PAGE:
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Kevin Kelly's Singularity Critique is Sound and Rooted in Systems Understanding

October 01 2008 / by Alvis Brigis / In association with Future Blogger.net
Category: Environment   Year: General   Rating: 1

The Singularity Frankenstein has been rearing its morphous head of late and evoking reactions from a variety of big thinkers. The latest to draw a line in the sands of accelerating change is Kevin Kelly, Wired co-founder and evolutionary technologist, who makes a compelling case against a sharply punctuated and obvious singularity. His argument is based on the following points:

1) A Strong-AI singularity is unlikely to emerge before Google does it first.

“My current bet is that this smarter-than-us intelligence will not be created by Apple, or IBM, or two unknown guys in a garage, but by Google; that is, it will emerge sooner or later as the World Wide Computer on the internet,” writes Kelly.

I agree that powerful intelligence far more likely to emerge as a property of the global brain and body in co-evolution with accelerating information growth than in a lab.

More fundamentally, I think our system is consistently advancing its intelligence, making human intelligence non-static. Therefore the notion of Strong AI is an illusion because our basis for comparison 1) is constantly changing, and 2) is erroneously based on a simple assessment of the computational power of a single brain outside of environmental context, a finding backed by cognitive historian James Flynn.

So yes, Google may well mimic the human brain and out-compete other top-down or neural net projects, but it won’t really matter because intelligence will increasingly be viewed as a network related property. (It’s a technical point, but an important distinction.)

2) The Singularity recedes as we develop new abilities.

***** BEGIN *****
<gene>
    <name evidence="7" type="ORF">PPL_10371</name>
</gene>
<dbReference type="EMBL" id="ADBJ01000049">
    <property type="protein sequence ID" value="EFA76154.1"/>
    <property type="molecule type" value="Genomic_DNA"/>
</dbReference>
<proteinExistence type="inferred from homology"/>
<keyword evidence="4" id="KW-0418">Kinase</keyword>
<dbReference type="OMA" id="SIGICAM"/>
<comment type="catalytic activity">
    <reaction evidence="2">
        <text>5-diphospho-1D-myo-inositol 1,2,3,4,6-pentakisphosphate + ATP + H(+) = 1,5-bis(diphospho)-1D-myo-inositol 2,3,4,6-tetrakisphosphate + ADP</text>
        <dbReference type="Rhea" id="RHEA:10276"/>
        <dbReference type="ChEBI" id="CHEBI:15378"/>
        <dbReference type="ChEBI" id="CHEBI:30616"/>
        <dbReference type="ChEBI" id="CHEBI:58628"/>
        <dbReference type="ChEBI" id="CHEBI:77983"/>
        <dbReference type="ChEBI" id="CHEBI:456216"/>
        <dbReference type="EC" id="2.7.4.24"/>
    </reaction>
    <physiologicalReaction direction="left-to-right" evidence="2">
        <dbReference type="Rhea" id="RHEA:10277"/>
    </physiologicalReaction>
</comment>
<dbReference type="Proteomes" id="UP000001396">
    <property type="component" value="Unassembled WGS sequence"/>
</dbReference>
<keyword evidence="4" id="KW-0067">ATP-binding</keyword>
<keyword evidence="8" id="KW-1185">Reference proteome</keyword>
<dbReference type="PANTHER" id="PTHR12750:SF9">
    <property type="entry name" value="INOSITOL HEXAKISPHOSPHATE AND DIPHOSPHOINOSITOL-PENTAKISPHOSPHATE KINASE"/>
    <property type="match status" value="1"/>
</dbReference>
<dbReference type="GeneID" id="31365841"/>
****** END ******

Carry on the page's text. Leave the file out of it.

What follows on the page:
Kelly writes, “The Singularity is an illusion that will be constantly retreating—always ‘near’ but never arriving.”

This statement is spot-on. As we amplify our collective intelligence (IA) at an accelerating rate and develop new capabilities we get better at peering ahead. The implication is that we co-evolve with technology and information to do so, assimilating intelligence along the way. In such an IA scenario, there simply is no dichotomy between us and it. It’s a we.

While Kelly alludes to IA in his World Wide Computer statement, he could bloster his argument by stressing the connection between human, informational and technological evolution and development.

(For more on this, check out this Future Blogger post by Will.)

3) Imagining a sequence of scenarios doesn’t take into account system dynamics. Thinking machines must co-evolve with the environment in order for intelligence to be meaningful.

“Thinking is only part of science; maybe even a small part,” points out Kelly. “Without conducting experiments, building prototypes, having failures, and engaging in reality, an intelligence can have thoughts but not results. It cannot think its way to solving the world’s problems. There won’t be instant discoveries the minute, hour, day or year a smarter-than-human AI appears.”